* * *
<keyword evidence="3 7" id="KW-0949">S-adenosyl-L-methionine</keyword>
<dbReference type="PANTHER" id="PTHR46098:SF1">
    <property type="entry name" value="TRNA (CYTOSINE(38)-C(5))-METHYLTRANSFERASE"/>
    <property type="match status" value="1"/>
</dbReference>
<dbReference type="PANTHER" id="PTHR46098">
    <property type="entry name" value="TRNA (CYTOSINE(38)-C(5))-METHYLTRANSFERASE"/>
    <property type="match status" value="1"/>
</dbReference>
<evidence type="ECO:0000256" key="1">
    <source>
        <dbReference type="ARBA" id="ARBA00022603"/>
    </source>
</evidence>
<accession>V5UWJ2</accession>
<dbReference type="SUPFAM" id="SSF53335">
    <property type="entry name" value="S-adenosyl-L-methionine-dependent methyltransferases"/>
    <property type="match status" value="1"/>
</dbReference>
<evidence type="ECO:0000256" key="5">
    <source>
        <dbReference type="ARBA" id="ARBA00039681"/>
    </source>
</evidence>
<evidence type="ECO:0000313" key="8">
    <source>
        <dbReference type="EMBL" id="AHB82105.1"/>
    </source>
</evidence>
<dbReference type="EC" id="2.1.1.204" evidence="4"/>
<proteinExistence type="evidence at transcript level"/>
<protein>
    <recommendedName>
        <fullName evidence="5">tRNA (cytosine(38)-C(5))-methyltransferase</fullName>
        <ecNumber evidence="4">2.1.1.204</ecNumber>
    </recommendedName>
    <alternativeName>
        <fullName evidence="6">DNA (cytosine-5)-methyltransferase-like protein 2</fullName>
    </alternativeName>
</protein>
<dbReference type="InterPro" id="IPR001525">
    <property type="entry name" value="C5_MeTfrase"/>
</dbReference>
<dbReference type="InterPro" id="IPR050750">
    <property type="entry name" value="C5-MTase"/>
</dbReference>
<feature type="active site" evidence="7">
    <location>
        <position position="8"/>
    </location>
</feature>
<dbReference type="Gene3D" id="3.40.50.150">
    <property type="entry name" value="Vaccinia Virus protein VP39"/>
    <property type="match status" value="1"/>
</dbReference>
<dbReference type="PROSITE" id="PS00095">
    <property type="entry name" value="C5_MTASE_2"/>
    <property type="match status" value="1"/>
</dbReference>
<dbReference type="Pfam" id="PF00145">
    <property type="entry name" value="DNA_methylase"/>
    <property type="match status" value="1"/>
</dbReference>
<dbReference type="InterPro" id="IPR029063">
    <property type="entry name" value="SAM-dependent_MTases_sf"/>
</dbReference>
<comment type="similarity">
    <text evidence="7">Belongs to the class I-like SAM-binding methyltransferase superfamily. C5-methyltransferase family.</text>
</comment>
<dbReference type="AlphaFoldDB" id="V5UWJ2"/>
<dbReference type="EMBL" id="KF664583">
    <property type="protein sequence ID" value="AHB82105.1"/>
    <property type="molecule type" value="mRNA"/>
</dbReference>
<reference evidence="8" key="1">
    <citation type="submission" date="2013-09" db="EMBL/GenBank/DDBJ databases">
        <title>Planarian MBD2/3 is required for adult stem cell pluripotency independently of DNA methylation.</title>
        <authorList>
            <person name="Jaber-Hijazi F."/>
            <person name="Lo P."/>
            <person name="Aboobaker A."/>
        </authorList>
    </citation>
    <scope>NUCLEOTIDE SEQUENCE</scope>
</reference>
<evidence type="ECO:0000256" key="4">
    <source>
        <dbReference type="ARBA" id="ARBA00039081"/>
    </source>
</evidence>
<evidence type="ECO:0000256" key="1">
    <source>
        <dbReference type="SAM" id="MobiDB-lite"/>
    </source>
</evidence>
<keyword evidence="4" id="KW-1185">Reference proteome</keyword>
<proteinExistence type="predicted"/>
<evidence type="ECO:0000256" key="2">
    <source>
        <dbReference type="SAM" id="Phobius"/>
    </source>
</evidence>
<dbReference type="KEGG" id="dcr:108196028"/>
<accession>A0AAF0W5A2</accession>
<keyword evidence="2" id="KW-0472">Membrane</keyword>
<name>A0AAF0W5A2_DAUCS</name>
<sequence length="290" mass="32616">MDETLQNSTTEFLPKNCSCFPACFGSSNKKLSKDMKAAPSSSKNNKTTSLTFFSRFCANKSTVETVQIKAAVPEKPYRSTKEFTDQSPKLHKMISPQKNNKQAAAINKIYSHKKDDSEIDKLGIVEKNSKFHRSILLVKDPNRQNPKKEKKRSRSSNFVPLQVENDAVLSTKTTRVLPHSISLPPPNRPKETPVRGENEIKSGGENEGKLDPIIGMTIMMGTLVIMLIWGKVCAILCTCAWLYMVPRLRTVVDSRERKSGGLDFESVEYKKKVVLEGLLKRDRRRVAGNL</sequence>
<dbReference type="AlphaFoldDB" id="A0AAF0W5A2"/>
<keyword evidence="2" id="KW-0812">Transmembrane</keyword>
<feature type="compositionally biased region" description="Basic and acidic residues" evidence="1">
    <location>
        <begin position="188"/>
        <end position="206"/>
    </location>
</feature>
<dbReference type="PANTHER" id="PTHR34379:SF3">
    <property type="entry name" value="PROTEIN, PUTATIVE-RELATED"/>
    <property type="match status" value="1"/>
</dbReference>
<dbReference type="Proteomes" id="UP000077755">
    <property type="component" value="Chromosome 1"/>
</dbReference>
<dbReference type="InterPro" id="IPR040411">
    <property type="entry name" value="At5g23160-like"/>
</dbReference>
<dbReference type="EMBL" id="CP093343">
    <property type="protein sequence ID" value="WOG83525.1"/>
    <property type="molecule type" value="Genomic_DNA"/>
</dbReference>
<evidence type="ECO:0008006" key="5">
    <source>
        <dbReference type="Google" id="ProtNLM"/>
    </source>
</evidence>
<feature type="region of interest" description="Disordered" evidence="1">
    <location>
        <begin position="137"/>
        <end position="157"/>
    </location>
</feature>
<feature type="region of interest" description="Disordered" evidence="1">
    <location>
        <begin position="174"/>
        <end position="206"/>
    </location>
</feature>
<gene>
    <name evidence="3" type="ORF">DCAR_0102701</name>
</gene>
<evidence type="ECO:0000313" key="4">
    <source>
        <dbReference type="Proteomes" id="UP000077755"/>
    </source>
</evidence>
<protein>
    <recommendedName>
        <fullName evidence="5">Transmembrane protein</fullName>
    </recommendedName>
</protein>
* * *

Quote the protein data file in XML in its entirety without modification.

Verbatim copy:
<keyword evidence="3 7" id="KW-0949">S-adenosyl-L-methionine</keyword>
<dbReference type="PANTHER" id="PTHR46098:SF1">
    <property type="entry name" value="TRNA (CYTOSINE(38)-C(5))-METHYLTRANSFERASE"/>
    <property type="match status" value="1"/>
</dbReference>
<dbReference type="PANTHER" id="PTHR46098">
    <property type="entry name" value="TRNA (CYTOSINE(38)-C(5))-METHYLTRANSFERASE"/>
    <property type="match status" value="1"/>
</dbReference>
<evidence type="ECO:0000256" key="1">
    <source>
        <dbReference type="ARBA" id="ARBA00022603"/>
    </source>
</evidence>
<accession>V5UWJ2</accession>
<dbReference type="SUPFAM" id="SSF53335">
    <property type="entry name" value="S-adenosyl-L-methionine-dependent methyltransferases"/>
    <property type="match status" value="1"/>
</dbReference>
<evidence type="ECO:0000256" key="5">
    <source>
        <dbReference type="ARBA" id="ARBA00039681"/>
    </source>
</evidence>
<evidence type="ECO:0000313" key="8">
    <source>
        <dbReference type="EMBL" id="AHB82105.1"/>
    </source>
</evidence>
<dbReference type="EC" id="2.1.1.204" evidence="4"/>
<proteinExistence type="evidence at transcript level"/>
<protein>
    <recommendedName>
        <fullName evidence="5">tRNA (cytosine(38)-C(5))-methyltransferase</fullName>
        <ecNumber evidence="4">2.1.1.204</ecNumber>
    </recommendedName>
    <alternativeName>
        <fullName evidence="6">DNA (cytosine-5)-methyltransferase-like protein 2</fullName>
    </alternativeName>
</protein>
<dbReference type="InterPro" id="IPR001525">
    <property type="entry name" value="C5_MeTfrase"/>
</dbReference>
<dbReference type="InterPro" id="IPR050750">
    <property type="entry name" value="C5-MTase"/>
</dbReference>
<feature type="active site" evidence="7">
    <location>
        <position position="8"/>
    </location>
</feature>
<dbReference type="Gene3D" id="3.40.50.150">
    <property type="entry name" value="Vaccinia Virus protein VP39"/>
    <property type="match status" value="1"/>
</dbReference>
<dbReference type="PROSITE" id="PS00095">
    <property type="entry name" value="C5_MTASE_2"/>
    <property type="match status" value="1"/>
</dbReference>
<dbReference type="Pfam" id="PF00145">
    <property type="entry name" value="DNA_methylase"/>
    <property type="match status" value="1"/>
</dbReference>
<dbReference type="InterPro" id="IPR029063">
    <property type="entry name" value="SAM-dependent_MTases_sf"/>
</dbReference>
<comment type="similarity">
    <text evidence="7">Belongs to the class I-like SAM-binding methyltransferase superfamily. C5-methyltransferase family.</text>
</comment>
<dbReference type="AlphaFoldDB" id="V5UWJ2"/>
<dbReference type="EMBL" id="KF664583">
    <property type="protein sequence ID" value="AHB82105.1"/>
    <property type="molecule type" value="mRNA"/>
</dbReference>
<reference evidence="8" key="1">
    <citation type="submission" date="2013-09" db="EMBL/GenBank/DDBJ databases">
        <title>Planarian MBD2/3 is required for adult stem cell pluripotency independently of DNA methylation.</title>
        <authorList>
            <person name="Jaber-Hijazi F."/>
            <person name="Lo P."/>
            <person name="Aboobaker A."/>
        </authorList>
    </citation>
    <scope>NUCLEOTIDE SEQUENCE</scope>
</reference>
<evidence type="ECO:0000256" key="4">
    <source>
        <dbReference type="ARBA" id="ARBA00039081"/>
    </source>
</evidence>
<evidence type="ECO:0000256" key="1">
    <source>
        <dbReference type="SAM" id="MobiDB-lite"/>
    </source>
</evidence>
<keyword evidence="4" id="KW-1185">Reference proteome</keyword>
<proteinExistence type="predicted"/>
<evidence type="ECO:0000256" key="2">
    <source>
        <dbReference type="SAM" id="Phobius"/>
    </source>
</evidence>
<dbReference type="KEGG" id="dcr:108196028"/>
<accession>A0AAF0W5A2</accession>
<keyword evidence="2" id="KW-0472">Membrane</keyword>
<name>A0AAF0W5A2_DAUCS</name>
<sequence length="290" mass="32616">MDETLQNSTTEFLPKNCSCFPACFGSSNKKLSKDMKAAPSSSKNNKTTSLTFFSRFCANKSTVETVQIKAAVPEKPYRSTKEFTDQSPKLHKMISPQKNNKQAAAINKIYSHKKDDSEIDKLGIVEKNSKFHRSILLVKDPNRQNPKKEKKRSRSSNFVPLQVENDAVLSTKTTRVLPHSISLPPPNRPKETPVRGENEIKSGGENEGKLDPIIGMTIMMGTLVIMLIWGKVCAILCTCAWLYMVPRLRTVVDSRERKSGGLDFESVEYKKKVVLEGLLKRDRRRVAGNL</sequence>
<dbReference type="AlphaFoldDB" id="A0AAF0W5A2"/>
<keyword evidence="2" id="KW-0812">Transmembrane</keyword>
<feature type="compositionally biased region" description="Basic and acidic residues" evidence="1">
    <location>
        <begin position="188"/>
        <end position="206"/>
    </location>
</feature>
<dbReference type="PANTHER" id="PTHR34379:SF3">
    <property type="entry name" value="PROTEIN, PUTATIVE-RELATED"/>
    <property type="match status" value="1"/>
</dbReference>
<dbReference type="Proteomes" id="UP000077755">
    <property type="component" value="Chromosome 1"/>
</dbReference>
<dbReference type="InterPro" id="IPR040411">
    <property type="entry name" value="At5g23160-like"/>
</dbReference>
<dbReference type="EMBL" id="CP093343">
    <property type="protein sequence ID" value="WOG83525.1"/>
    <property type="molecule type" value="Genomic_DNA"/>
</dbReference>
<evidence type="ECO:0008006" key="5">
    <source>
        <dbReference type="Google" id="ProtNLM"/>
    </source>
</evidence>
<feature type="region of interest" description="Disordered" evidence="1">
    <location>
        <begin position="137"/>
        <end position="157"/>
    </location>
</feature>
<feature type="region of interest" description="Disordered" evidence="1">
    <location>
        <begin position="174"/>
        <end position="206"/>
    </location>
</feature>
<gene>
    <name evidence="3" type="ORF">DCAR_0102701</name>
</gene>
<evidence type="ECO:0000313" key="4">
    <source>
        <dbReference type="Proteomes" id="UP000077755"/>
    </source>
</evidence>
<protein>
    <recommendedName>
        <fullName evidence="5">Transmembrane protein</fullName>
    </recommendedName>
</protein>